Bong Joon-ho’s latest film, Parasite, is an awe-inspiring morality tale that’s perfect for 2019.
From the opening frames of Bong Joon-ho’s newest film, Parasite, it’s made clear that this is a world centered around necessity, and the way it feeds into the societal roles we play. The focus is on two families, the most important being the Kims, in which all of the members need something that is painfully out of their reach because of their role.
When we first meet the Kim family, they’re shuffling around their below-ground apartment in an epic quest to mooch wifi from a nearby restaurant. When they eventually manage to do so, albeit by climbing on top of a toilet, it feels like a momentous accomplishment. They give toasts and cheers, as if one of them has won the Nobel Prize.
However, the tragic reality of the situation is that the Kims are in bad shape. They must resort to folding pizza boxes for spare change so they can keep the lights on. The Kims despise the elite, looking down on their materialism and hating everything they represent — their lack of appreciation for what they have, and disinterest in those they stepped over to get it. Meahwhile, their own current situation is as far down the societal totem pole as you can get.
Despite their awful luck, the Kims are mostly resigned to their situation; that, is until Ki-woo (Choi Woo-shik), the youngest member of the family, gets a job as a tutor for the Parks — a family possessing a ridiculous amount of wealth and a sickening superiority complex. Necessity is not an issue for them; they have everything they need, and more. The Parks look down on families like the Kims, the father claiming they have a “sewer-like smell” of the lower class, and pinching his nose when he smells anything resembling such an odor.
As a way of generating extra income for his family, Ki-woo recommends an “associate” for the position of an “art tutor” for the youngest Park child. But what the Parks don’t know is that the associate is actually Ki-woo’s sister, Ki-jung (Park So-dam), posing as a student from Chicago named Jessica.
From that point on, the Kim family slowly worm their way into the Park family through lies and deception. Ki-woo and Ki-jung soon recommend other “associates” in the form of their mother and father, Chung-sook (Jang Hye-jin) and Ki-Taek (Song Kang-ho), as a housekeeper and driver.
However, both families come to find out that you reap what you sow; in harrowing, hilarious, and heartbreaking fashion, the Kims realize that there are consequences to their actions.
From the trailers and marketing material, you could easily walk into this film thinking you know where it’s headed, and what it has to say. Make no mistake, though — this is a razor-sharp, biting, and joyfully unpredictable piece of social satire from Bong. It isn’t surface-level shallow commentary easily summed up as “money bad, family good.” It’s deeply textured and, while ruthless in its execution, manages to find compassion for people who may not necessarily deserve it.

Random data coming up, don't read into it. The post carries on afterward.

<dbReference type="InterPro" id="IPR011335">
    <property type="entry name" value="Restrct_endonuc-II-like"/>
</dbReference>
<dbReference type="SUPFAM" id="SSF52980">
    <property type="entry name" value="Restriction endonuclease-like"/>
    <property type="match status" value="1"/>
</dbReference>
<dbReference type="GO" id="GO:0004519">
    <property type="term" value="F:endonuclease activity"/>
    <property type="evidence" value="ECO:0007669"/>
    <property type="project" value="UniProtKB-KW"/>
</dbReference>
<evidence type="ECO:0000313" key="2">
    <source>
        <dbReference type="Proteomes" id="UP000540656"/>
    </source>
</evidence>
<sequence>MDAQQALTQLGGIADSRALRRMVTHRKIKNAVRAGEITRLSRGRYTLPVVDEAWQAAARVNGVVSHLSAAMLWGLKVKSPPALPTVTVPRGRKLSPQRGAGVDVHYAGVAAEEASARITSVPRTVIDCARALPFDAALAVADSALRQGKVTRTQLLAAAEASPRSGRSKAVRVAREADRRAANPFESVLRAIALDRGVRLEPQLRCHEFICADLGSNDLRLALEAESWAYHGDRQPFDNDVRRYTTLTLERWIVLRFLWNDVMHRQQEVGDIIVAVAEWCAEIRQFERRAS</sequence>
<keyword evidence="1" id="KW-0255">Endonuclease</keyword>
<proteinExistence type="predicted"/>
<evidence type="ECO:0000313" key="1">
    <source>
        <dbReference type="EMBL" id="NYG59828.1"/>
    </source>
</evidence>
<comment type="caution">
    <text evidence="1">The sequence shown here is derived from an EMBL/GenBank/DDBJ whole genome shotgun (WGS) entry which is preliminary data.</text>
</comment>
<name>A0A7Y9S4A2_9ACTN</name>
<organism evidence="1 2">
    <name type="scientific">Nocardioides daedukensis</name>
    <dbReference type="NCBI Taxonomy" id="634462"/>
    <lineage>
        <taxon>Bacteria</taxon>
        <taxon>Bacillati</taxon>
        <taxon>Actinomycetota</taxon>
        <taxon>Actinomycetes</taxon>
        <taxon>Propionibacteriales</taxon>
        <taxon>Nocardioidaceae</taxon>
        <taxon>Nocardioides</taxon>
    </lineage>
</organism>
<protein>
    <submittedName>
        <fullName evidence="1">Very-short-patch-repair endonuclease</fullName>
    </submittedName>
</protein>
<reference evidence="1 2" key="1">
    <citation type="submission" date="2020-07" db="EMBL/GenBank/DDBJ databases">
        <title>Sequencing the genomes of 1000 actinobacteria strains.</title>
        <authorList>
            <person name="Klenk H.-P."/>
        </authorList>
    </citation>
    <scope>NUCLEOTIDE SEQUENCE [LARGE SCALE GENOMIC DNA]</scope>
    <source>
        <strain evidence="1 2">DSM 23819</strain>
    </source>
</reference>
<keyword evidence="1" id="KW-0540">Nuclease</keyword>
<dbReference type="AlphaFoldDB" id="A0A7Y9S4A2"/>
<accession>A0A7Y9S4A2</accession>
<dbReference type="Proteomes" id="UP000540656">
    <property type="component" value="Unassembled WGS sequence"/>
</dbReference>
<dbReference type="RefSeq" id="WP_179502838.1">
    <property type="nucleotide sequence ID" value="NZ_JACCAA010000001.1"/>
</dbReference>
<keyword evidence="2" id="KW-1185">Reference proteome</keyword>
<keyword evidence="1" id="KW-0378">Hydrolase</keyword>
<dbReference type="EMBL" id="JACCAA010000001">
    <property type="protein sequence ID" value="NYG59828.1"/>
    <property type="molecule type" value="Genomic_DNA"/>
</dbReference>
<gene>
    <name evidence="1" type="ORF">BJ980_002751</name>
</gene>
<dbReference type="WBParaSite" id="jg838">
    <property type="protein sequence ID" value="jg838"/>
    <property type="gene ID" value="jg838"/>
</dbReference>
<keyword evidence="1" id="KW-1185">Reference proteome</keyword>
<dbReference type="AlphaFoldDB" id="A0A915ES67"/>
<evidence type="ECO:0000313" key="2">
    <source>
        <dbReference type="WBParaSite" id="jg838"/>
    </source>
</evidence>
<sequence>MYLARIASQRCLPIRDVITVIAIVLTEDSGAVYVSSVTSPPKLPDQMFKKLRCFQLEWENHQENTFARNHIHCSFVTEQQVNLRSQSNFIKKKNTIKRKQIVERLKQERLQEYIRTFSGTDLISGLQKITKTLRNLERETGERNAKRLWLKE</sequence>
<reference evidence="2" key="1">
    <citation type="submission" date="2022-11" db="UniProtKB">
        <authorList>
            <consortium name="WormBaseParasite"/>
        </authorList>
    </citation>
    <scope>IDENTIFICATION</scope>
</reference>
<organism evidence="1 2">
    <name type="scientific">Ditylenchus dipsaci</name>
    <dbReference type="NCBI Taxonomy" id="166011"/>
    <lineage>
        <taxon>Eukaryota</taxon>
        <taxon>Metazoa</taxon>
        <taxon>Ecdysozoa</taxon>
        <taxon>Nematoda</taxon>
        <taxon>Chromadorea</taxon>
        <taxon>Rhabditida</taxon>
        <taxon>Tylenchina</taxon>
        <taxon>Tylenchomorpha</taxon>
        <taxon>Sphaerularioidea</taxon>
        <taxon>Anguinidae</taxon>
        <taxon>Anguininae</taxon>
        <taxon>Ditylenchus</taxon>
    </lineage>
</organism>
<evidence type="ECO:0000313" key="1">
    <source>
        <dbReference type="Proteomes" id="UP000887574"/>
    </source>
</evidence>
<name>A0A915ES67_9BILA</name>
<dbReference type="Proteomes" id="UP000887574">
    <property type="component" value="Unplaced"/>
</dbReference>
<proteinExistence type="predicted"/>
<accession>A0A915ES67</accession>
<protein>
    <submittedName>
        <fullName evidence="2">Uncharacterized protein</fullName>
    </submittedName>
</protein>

Bong doesn’t necessarily excuse the actions of the Kims; nor does he condemn them. In fact, he goes out of his way to make sure viewers know the extent of their deception. Bong revels in pointing out the almost cartoon-like naivety of the rich, and how easy it is for them to be so preoccupied with material wealth that they mistake flesh and blood people as objects for them to use.
But the genius of Parasite truly lies is in its ability to balance social consciousness and all of the genres it occupies. Bong Joon-ho has always refused to abide by the traditional confines of genre, instead focusing on character and story while using genre as a tool to tell a variety of intriguing morality tales.
However, Parasite presents a different challenge for Bong. He plays with the societal ills of the lower class in a story emphasizing the idea that those born into poverty have a much steeper staircase to climb than those without. The Kims slave over assembling pizza boxes in grungy living quarters, living in constant fear that the little they possess will be taken from them in one fell swoop. Conversely, the Parks bask in decadence, never questioning their access to necessities like food, water, and even wifi.
Bong utilizes a rich and wildly diverse tapestry of characters, ranging from abnormally odd and hilarious to disturbingly diabolical. But the most troubling thing about them is that these are people you could easily encounter walking down the street, in class or at work, even sitting next to you in the very theater where you’re watching the film. Bong holds this mirror up to society in a way that avoids condescension, but does not hesitate to implicate us as an audience who may be more similar to the Parks than we choose to believe.
Under a less sure hand, Parasite could’ve been an absolute disaster. However, Bong ably guides you through a story full of entertaining twists and turns, never losing sight of what he wants to say. The entire film crescendoes with a rapturously symphonic conclusion that will leave you slack-jawed and questioning the previous 110 minutes of your life.
Parasite is a richly layered and multi-faceted story about class, the cyclical nature of wealth and the way it poisons all it touches. Even though the Parks are undoubtedly despicable, the real antagonist of the film is capitalism. It eats everyone: the rich and the poor. It is able to eradicate all compassion and turn you into the very thing you hate: a dependent, bitter, restless parasite.
Parasite is a timely piece of social satire that’s deserving of every award, honor, and ounce of praise it gets over the next few months. The Bong Hive will just not stop winning. And I’m having the time of my life.
Images via CJ Entertainment